Room acoustics requirements
Pascal van Dort presented an analysis of the specific room acoustic requirements for open offices, that is the biggest building segment for green building schemes. The analysis compares the quantitative requirements such as reverberation time and absorption area in four schemes (DGNB, WELL, BREEAM and LEED) to eight national building regulations in Europe. These in-depth comparisons are not common as most building regulations only exist in their national languages.
Hmm, is noise pollution the next big public-health crisis?
Building certification schemes have expanded to include both the environmental impact of the construction and operation of the building as well as the building's influence on the occupants. Drawing attention to the indoor environmental quality thus the well-being of the occupants means evaluating a building's impact on all five human senses. Hearing, acoustics can easily be overlooked but distracting sound can affect our bodies in more ways than we may realize.
Everywhere in the world, there is sound and unfortunately, also noise.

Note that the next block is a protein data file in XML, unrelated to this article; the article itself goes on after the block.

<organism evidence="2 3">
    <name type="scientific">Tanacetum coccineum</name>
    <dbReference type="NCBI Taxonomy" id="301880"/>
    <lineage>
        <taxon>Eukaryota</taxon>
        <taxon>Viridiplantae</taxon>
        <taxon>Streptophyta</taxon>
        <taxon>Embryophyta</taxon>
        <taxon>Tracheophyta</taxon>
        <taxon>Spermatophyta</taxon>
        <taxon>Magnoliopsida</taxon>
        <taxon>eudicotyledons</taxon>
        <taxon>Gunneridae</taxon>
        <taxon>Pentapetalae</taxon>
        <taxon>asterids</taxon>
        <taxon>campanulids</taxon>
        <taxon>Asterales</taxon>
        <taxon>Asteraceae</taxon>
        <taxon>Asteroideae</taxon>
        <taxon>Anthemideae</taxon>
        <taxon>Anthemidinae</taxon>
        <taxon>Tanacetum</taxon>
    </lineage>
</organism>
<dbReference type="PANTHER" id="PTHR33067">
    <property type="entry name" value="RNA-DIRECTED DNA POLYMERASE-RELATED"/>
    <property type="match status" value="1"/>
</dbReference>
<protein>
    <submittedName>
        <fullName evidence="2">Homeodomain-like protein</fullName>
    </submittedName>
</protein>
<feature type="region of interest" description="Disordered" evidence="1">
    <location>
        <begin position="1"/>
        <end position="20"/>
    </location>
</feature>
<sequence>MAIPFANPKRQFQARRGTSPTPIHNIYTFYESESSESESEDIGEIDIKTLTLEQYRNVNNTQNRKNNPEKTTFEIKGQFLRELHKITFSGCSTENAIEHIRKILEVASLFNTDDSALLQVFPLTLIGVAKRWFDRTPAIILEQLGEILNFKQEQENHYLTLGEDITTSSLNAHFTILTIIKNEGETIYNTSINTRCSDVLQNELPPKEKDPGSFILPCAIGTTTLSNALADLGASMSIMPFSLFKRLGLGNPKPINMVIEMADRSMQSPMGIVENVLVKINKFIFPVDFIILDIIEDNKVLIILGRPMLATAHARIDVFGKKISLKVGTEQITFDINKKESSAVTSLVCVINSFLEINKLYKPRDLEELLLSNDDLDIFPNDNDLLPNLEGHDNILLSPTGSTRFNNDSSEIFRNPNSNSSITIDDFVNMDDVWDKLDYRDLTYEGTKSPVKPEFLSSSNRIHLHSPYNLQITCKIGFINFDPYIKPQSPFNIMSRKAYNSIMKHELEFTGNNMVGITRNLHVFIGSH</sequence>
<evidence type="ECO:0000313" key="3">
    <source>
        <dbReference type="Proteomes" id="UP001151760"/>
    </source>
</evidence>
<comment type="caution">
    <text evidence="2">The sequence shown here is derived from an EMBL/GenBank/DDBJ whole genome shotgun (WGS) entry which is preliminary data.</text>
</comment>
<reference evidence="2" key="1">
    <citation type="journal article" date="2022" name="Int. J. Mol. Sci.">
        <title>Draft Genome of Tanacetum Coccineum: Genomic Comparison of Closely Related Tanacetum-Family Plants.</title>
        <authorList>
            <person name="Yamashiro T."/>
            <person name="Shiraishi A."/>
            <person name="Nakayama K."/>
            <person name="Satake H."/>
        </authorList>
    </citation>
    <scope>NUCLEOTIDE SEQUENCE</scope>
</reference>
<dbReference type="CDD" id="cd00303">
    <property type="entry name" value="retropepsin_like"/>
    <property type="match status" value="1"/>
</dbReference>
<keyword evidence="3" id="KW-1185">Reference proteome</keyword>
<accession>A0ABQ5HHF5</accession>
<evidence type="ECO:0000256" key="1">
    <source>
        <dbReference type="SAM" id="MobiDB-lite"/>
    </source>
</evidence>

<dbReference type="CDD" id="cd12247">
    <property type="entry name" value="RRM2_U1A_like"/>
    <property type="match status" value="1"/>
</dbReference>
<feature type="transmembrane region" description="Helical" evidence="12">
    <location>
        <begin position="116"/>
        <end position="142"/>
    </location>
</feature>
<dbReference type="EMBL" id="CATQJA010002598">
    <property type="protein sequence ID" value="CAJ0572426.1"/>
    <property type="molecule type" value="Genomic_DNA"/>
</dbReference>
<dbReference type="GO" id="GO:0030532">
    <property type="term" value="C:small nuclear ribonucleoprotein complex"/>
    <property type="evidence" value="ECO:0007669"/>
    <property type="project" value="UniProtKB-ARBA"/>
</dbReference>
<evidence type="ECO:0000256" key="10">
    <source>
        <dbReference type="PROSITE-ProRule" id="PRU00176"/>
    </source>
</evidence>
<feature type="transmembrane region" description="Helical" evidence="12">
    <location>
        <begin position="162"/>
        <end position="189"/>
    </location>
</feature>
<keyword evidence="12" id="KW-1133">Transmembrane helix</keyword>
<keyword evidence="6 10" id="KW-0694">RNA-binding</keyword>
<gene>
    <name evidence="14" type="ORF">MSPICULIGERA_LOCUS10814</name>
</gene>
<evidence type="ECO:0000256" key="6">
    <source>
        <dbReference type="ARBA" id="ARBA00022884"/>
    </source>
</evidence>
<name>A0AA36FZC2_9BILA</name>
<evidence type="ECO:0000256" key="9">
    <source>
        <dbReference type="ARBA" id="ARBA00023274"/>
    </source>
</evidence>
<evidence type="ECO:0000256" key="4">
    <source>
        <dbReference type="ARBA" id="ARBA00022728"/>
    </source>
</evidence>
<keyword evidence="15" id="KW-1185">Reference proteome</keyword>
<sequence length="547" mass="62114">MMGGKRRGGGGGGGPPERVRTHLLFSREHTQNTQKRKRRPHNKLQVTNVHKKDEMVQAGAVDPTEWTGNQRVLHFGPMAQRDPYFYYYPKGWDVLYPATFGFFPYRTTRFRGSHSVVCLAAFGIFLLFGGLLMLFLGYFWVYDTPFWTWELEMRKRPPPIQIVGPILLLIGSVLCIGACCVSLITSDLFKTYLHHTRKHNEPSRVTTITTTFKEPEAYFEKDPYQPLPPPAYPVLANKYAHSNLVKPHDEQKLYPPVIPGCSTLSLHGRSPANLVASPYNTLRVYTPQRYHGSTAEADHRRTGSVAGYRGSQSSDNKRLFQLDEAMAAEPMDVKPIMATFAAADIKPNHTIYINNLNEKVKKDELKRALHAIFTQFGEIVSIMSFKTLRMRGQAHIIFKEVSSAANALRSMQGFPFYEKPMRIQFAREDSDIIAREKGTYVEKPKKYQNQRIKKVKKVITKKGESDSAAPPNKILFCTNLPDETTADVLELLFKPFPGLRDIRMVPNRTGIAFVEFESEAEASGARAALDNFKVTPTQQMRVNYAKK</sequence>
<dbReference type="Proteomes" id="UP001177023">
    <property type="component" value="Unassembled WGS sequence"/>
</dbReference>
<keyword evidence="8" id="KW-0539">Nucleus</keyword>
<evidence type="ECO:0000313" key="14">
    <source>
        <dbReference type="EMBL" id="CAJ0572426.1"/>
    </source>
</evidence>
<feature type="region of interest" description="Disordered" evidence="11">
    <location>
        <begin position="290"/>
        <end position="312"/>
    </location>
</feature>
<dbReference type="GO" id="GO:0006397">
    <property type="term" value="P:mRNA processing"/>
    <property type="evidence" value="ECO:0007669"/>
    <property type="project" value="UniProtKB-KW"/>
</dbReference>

A survey among citizens in the EU showed that 80% of respondents believed that noise affects their health either to some or to a great extent.
In 1905, the Nobel Prize-winning bacteriologist Robert Koch wrote:
“The day will come when man will have to fight noise as inexorably as cholera and the plague.”
Now, 115 years later, noise exposure is the new secondhand smoke.
We all know how secondhand smoke from tobacco affects our health. It causes cancer, heart disease, and cardiovascular effects. And exposure to unwanted noise can cause hearing loss, tinnitus, hyperacusis, cardiovascular diseasebut also; stress, anxiety, insomnia, high blood pressure and increased heart rate. For all these reasons it is important to be aware of the noise impact and take safety measures for a proper sound reduction.